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Cities argue for dismissal of suit against human rights ordinances

November 3, 2016

During a nearly 4 ½-hour hearing in Hamilton Superior Court Wednesday, attorneys for the cities of Carmel, Indianapolis, Bloomington and Columbus argued before Judge Steven Nation that the lawsuit brought against their human rights ordinances should be dismissed because the case is not ripe for judgment and because the plaintiffs have no legal standing to bring the action.

Those plaintiffs, the Indiana Family Institute, its advocacy arm, Indiana Family Action Inc., and American Family Association, are conservative nonprofits that advocate for traditional marriage and family values. The three plaintiffs are suing the four cities after they passed protections in their human rights ordinances that prohibit discrimination on the basis of sexual orientation or gender identity with limited or no exceptions.

Jim Bopp of the Bopp Law Firm, Terre Haute, based his argument on behalf of the plaintiffs on the “fix” to the controversial Religious Freedom Restoration Act that was signed into law in the spring of 2015.

Under the original legislation, Bopp said RFRA was written as a defense for private individuals who believe the government was substantially burdening their right to religious freedom. But after widespread backlash about the law, Indiana legislators created a “fix,” which states that an employer or service provider cannot not discriminate against a potential customer or employee on the basis of sexual or gender identity, unless the service provider or employer is affiliated with a church or is a member of the clergy.

Bopp argued that the RFRA fix is unconstitutional and would substantially burden the three plaintiffs if they wanted to host an event centered in one of the four defendant cities. Further, Bopp told Nation that the family values organizations want to offer their programs in the four cities, but intentionally are not doing so because of fear of legal retribution, a fact Bopp said proved the cities were unconstitutionally chilling the nonprofits from doing their desired work.

But counsel for each of the defendants brought the same argument before the judge: that Bopp and the plaintiffs had based their case around hypothetical situations and not actual facts and, thus, did not present a case that was ripe for consideration. Additionally, because Bopp’s argument relied on hypotheticals and not an actual injury, the attorneys also said the plaintiffs had no legal standing to bring the case.

Libby Goodknight, counsel for the city of Carmel, took aim at IFI and IFA’s claims against the city. AFA did not bring a complaint against Carmel.

IFI’s claim, Goodknight said, was that it could not provide programs to the general public in Carmel because they would be required to include same-sex marriage advocates in their programming, which would substantially burden their desire to share their views of Biblically based family values.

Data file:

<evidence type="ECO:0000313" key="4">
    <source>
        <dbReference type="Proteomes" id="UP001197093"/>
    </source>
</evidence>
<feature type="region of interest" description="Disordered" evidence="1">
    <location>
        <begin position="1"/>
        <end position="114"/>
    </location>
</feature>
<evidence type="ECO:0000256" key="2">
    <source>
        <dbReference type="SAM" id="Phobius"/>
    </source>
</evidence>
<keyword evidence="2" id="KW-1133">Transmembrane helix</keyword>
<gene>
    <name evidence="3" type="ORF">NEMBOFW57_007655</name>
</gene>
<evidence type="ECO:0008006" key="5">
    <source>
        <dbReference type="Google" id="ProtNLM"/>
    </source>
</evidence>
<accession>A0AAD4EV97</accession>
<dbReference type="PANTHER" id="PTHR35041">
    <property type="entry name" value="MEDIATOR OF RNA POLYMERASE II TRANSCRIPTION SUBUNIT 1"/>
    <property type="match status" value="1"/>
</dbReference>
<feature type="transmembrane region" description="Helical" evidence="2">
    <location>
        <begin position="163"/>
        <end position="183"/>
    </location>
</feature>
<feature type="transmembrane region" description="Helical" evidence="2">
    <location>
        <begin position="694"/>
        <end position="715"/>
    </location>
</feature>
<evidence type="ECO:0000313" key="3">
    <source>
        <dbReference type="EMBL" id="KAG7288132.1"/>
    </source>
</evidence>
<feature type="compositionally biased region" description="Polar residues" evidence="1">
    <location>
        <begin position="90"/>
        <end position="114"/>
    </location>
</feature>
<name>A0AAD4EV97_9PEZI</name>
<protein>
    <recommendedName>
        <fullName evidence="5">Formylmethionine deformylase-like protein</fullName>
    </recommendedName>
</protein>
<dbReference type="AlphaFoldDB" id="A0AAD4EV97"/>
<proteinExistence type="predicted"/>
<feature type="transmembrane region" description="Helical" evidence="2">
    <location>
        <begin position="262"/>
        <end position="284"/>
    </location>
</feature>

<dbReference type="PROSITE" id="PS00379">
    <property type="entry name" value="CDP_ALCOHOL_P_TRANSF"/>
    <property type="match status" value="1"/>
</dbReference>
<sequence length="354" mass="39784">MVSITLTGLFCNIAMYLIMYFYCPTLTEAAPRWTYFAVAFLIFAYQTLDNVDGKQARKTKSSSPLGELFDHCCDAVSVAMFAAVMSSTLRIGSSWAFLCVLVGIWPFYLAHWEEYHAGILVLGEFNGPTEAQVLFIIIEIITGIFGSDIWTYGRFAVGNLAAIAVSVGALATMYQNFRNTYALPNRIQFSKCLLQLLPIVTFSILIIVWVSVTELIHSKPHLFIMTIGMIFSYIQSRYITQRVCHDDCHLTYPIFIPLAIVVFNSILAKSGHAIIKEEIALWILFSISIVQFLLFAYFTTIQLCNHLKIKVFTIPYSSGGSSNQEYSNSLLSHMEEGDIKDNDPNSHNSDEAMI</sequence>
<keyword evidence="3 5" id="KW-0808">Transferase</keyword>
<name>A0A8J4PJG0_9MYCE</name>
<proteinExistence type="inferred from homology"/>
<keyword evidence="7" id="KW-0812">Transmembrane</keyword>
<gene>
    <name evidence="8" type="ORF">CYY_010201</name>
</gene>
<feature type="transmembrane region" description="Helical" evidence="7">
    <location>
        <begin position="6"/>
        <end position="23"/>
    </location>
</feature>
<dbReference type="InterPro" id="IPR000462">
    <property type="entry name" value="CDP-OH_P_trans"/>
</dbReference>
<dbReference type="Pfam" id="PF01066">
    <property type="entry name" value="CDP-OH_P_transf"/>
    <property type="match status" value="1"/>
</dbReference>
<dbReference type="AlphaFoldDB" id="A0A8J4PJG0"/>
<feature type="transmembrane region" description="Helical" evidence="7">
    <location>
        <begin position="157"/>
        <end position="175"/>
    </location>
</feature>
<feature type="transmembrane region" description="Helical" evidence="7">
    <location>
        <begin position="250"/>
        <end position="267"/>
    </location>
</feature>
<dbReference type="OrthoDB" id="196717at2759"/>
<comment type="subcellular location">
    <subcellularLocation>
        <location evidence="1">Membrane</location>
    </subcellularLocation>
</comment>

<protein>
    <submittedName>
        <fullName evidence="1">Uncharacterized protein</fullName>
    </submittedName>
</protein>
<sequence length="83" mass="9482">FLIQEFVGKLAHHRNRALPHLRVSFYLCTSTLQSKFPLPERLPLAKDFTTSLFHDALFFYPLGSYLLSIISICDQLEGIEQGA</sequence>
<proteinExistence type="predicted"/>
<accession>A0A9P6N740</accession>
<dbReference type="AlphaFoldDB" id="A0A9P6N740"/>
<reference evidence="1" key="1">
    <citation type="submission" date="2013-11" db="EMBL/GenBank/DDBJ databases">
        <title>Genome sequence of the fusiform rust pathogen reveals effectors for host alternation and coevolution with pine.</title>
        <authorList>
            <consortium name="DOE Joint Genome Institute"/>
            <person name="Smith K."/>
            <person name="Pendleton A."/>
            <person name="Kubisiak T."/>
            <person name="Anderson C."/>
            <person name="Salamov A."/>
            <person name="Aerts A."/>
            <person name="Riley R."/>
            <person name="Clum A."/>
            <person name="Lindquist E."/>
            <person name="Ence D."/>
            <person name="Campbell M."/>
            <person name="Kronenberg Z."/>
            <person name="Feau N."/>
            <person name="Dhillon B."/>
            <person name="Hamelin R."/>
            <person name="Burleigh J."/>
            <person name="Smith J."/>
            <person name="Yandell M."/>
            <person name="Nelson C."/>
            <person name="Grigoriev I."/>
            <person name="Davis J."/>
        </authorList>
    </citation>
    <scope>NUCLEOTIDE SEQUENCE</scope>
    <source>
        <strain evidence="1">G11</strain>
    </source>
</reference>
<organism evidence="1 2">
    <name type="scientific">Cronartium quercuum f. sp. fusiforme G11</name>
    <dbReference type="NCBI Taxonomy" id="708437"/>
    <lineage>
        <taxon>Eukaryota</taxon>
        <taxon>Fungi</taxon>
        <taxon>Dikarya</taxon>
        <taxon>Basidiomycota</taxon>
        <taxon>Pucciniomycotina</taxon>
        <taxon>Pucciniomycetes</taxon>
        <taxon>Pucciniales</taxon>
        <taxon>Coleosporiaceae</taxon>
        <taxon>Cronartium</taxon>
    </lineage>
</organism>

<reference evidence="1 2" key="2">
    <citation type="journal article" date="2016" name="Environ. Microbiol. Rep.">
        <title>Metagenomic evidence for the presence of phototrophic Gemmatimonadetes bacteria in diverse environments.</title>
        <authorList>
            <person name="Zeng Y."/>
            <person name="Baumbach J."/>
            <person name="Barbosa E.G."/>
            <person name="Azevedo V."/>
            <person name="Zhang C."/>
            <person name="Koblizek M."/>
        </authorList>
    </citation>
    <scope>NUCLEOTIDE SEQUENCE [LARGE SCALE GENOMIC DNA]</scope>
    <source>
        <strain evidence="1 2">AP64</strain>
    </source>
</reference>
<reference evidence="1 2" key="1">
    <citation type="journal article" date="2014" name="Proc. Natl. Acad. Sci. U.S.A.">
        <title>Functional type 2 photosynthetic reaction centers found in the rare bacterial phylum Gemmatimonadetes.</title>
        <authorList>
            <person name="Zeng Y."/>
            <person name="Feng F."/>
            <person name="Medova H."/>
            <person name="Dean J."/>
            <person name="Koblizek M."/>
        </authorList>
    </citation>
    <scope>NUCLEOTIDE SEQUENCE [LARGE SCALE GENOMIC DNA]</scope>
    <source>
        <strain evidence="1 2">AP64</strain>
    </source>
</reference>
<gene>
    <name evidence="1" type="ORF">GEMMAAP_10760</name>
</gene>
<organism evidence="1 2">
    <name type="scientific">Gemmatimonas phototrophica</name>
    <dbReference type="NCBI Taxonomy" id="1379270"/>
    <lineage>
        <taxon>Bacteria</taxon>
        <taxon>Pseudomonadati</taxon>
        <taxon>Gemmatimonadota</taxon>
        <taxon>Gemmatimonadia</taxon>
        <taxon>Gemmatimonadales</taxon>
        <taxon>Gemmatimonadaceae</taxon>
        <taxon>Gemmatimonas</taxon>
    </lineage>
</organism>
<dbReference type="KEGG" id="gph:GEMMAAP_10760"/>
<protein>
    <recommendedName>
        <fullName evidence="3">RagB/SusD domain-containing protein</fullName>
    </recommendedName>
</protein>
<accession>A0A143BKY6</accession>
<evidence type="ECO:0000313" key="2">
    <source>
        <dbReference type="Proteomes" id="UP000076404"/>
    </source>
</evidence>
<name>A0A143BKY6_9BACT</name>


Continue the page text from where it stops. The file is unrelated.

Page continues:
But the two programs the plaintiffs want to offer in Carmel – Hoosier Commitment and the Hoosier Leadership Series – are not open to the public but instead are tailored at low-income families and burgeoning conservative leaders, Goodknight said, so the “general public” argument could not apply.

IFA argued that it would like to increase its staff to at least six people, but doing so would trigger the anti-discrimination protections under the Carmel ordinance. Because of that, IFA has intentionally not increased its staff, which Bopp said also constitutes a chill. But Goodknight told the judge that there was no indication that IFA had ever had or would likely need six employees in the future.

On behalf of Indianapolis, Pam Schneeman told Nation that IFI and AFA had brought no actual factual claims against the city, only hypothetical situations, so the case should be dismissed for lack of subject matter jurisdiction.

Thomas Cameron, assistant city attorney for Bloomington, and Alan Whitted, Columbus city attorney, each told the court that they did not believe their city ordinances applied to the work the plaintiffs want to do in their cities because the ordinances provide protections based on sexual orientation, not beliefs about sexual orientation. Further, the southern Indiana lawyers also pointed out that the plaintiffs had never held events in Bloomington or Columbus.

But just because the cities’ governments believe the ordinance does not apply to the plaintiffs now does not mean they can’t change their mind in the future, Bopp said.

Nation made no comment about his thoughts on the case during the hearing and did not provide a timeframe for when his decision would be made.
 

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